BEGINNING PRACTICE CHOICES

There are no hard and fast rules that one must follow in choosing a beginning qigong or taiji practice, but there are some considerations that will help you make the choice that will suit your needs best. This will make your beginning experiences more satisfying, and open the door to other practices to come later as you advance. Some of these factors include your age, your current level of health, your reasons for wanting to begin a practice of this sort (interests and objectives), and the amount of time you currently have available to devote to your practice. For a more detailed look at these and other considerations, please read Guidelines For Beginning a Taiji or Qigong Practice.
 
A GENERAL OVERVIEW
If you are young--for the purposes of this discussion, let’s say below 30--and in good health, your options are completely open. Your body will be able to accommodate the demands of the most rigorous practices, including the hard martial arts if that’s your interest. Frequently, you have more time available to you, so you have the time necessary to devote to more detailed and complex practices. For you, the main considerations will be your interests and objectives. Do you want to learn something more martially oriented, something to increase your fitness, provide more energy and keep you healthy through a long life, or do you want to explore your spiritual nature? There are practices that are designed to address all of these things simultaneously, too--more advanced qigongs, bagua, and high level taiji practices--but they take considerably more time and dedication, and in the daoist tradition are usually only begun once a person has some mastery of the simpler practices.
 
If you have a health challenge, regardless of your age, your first priority should be to become healthier, and if possible to fully restore your good health. There are many practices, some simple and some more complex, that can target the exact nature of your health challenge and help you to heal it much sooner than another practice would. As an example, many people come to me to learn taiji because they’ve been told that will help them to get healthier, but for their particular circumstances, Chinese self-care exercises or one qigong form or another would serve them better to begin with. In many cases, the principles and techniques that you learn in one qigong form can later be applied to another qigong or to taiji. Once you have become more healthy, you can reevaluate your practice, and change it or add to it to accommodate your other interests and objectives.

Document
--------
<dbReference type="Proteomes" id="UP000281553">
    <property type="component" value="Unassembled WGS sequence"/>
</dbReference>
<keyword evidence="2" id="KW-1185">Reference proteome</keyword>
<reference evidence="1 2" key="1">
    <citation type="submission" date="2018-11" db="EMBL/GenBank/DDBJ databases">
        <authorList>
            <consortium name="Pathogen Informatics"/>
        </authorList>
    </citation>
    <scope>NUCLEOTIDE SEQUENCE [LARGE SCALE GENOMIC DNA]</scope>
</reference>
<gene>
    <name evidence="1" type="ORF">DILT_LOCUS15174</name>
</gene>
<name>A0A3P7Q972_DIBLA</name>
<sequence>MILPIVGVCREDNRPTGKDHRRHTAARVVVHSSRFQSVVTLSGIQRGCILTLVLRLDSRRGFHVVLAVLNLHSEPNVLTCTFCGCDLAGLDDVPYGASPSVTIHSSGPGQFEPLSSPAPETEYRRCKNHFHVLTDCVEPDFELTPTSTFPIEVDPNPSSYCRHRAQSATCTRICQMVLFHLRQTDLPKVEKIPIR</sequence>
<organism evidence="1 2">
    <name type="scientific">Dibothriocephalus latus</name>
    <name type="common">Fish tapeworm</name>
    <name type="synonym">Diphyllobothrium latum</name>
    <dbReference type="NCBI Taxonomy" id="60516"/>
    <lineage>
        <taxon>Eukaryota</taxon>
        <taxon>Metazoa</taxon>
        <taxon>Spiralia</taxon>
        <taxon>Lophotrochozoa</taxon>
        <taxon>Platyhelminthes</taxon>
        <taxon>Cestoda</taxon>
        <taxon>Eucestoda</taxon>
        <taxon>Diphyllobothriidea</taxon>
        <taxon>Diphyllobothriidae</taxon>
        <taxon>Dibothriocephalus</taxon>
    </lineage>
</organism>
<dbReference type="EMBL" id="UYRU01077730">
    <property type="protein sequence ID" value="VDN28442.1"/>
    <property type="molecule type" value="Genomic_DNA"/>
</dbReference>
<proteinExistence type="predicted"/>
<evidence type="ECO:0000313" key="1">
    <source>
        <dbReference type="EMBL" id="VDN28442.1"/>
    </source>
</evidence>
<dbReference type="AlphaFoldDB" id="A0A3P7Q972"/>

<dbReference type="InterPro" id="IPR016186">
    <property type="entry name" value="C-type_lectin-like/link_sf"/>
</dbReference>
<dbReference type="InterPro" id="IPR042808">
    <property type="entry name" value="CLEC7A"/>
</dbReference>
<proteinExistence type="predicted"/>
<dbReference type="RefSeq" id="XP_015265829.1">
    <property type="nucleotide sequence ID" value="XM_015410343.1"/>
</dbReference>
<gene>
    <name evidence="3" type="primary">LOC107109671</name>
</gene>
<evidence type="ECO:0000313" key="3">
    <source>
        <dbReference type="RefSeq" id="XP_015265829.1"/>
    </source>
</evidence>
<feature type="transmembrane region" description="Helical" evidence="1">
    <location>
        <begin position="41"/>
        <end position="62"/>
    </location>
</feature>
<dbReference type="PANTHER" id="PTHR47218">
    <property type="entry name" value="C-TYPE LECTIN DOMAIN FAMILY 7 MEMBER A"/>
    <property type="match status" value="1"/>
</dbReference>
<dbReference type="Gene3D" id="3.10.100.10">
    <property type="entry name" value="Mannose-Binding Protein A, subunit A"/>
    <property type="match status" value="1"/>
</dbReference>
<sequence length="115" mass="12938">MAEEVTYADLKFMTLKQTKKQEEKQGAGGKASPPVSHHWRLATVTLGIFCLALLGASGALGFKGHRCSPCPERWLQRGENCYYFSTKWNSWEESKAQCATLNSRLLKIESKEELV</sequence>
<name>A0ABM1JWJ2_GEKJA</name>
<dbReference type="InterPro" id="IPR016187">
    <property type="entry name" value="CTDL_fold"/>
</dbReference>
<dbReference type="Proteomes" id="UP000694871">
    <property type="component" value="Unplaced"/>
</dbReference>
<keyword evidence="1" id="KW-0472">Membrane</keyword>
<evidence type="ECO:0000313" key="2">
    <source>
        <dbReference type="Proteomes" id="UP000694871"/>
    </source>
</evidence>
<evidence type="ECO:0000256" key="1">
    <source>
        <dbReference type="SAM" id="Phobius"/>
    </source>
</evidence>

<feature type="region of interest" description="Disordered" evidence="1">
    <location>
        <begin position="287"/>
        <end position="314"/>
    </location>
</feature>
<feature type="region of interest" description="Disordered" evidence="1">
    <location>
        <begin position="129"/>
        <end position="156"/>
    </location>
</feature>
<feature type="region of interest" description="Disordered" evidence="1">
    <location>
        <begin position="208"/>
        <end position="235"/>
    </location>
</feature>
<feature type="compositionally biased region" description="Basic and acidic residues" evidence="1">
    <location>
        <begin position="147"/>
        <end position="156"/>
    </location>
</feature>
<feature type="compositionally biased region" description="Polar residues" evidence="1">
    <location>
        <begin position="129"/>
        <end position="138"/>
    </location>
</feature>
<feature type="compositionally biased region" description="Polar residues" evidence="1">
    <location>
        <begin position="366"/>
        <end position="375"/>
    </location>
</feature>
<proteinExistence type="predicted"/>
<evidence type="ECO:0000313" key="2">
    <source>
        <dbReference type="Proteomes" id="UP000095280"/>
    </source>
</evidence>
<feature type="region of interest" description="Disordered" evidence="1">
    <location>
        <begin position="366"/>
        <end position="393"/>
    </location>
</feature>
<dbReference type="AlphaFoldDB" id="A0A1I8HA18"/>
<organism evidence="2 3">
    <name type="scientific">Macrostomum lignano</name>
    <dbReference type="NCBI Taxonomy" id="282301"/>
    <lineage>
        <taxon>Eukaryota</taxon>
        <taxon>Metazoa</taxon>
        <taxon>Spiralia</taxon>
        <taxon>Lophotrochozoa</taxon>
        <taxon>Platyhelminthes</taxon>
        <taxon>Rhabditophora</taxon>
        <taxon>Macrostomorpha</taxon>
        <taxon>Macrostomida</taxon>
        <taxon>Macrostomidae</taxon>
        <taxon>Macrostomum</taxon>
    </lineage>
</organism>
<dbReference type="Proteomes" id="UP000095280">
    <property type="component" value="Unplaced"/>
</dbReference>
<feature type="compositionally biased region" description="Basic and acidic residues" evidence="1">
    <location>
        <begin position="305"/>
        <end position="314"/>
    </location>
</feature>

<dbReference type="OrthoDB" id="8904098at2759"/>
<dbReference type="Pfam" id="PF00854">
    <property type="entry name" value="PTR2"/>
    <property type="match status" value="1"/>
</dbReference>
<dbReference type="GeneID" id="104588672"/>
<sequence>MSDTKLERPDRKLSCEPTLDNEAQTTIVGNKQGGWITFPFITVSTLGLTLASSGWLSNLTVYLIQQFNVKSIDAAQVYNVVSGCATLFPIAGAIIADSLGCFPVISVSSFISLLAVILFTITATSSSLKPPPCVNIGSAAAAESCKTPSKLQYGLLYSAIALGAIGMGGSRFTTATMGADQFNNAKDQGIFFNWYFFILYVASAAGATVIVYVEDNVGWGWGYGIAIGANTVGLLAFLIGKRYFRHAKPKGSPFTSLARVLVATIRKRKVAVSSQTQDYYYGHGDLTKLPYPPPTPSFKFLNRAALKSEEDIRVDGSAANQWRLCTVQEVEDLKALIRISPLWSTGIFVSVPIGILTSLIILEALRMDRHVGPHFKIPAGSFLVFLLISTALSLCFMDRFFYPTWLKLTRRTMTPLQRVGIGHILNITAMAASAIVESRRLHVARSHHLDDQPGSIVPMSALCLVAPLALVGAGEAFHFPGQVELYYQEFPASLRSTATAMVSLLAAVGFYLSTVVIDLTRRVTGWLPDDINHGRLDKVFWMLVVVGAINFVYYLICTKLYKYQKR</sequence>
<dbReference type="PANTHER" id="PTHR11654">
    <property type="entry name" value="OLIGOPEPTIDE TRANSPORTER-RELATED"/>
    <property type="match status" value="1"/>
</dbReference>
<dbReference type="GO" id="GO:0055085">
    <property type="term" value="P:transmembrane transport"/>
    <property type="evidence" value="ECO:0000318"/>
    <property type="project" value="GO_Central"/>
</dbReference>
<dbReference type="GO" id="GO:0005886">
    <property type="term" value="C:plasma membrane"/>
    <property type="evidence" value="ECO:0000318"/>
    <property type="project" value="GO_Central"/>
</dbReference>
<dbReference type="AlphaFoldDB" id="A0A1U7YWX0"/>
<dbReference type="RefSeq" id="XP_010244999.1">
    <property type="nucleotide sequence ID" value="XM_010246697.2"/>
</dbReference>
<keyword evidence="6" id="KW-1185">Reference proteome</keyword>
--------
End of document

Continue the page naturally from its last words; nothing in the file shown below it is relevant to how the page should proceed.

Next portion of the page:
If you are older, or even if you are relatively young but have lived a sedentary life, take into account your body’s current level of energy, flexibility and strength. If you are not very flexible or strong, you’ll want to address those things moderately, at a comfortable pace, without inducing any stress or strain. Daoist and medical qigongs are almost always gentle enough and very effective at helping your body become more energized, stronger and more flexible. Daoist yoga and simple Chinese self-care exercises are also a good choice in this case. The taiji short form is often fine, too, but the long forms can be too physically challenging to begin with.
 
You should be as realistic with yourself as possible in assessing the amount of time you have to devote to a practice, and this should be considered in conjunction with your personal goals for your practice. If you have a half hour or less to devote each day, and you have a health problem, you should definitely choose a qigong practice targeted at your health problem. The external choreography of most qigongs are relatively simple to learn, although it will usually take a few months of practice to acquire enough skill to improve your health. Chinese self care exercises might be all you need to begin to see an improvement, and they involve even less time to learn.
 
Without a significant health problem, you have more choices available, but still dependent on how much time you can devote. At a half hour or so a day, for general health and longevity a daoist or medical qigong set will fit your schedule and provide significant benefits. If you want to learn taiji and are limited to this time schedule, stick with a short form. Once you learn that, you may find that somehow, more time almost miraculously opens up in your life, and then it will be time to learn a long form if you choose.
 
 
 
A LOOK AT SOME SPECIFIC COURSES
 
Frequently I’m asked this question, sometimes posed by a current student making an inquiry for a friend or family member, but occasionally by people who have just found out about these classes and are wanting to know for themselves. The question is, "What's the easiest class for someone to take, to help get them into all this?" My answer applies to the classes I teach, of course, but you can take the general message and apply it to your own circumstances.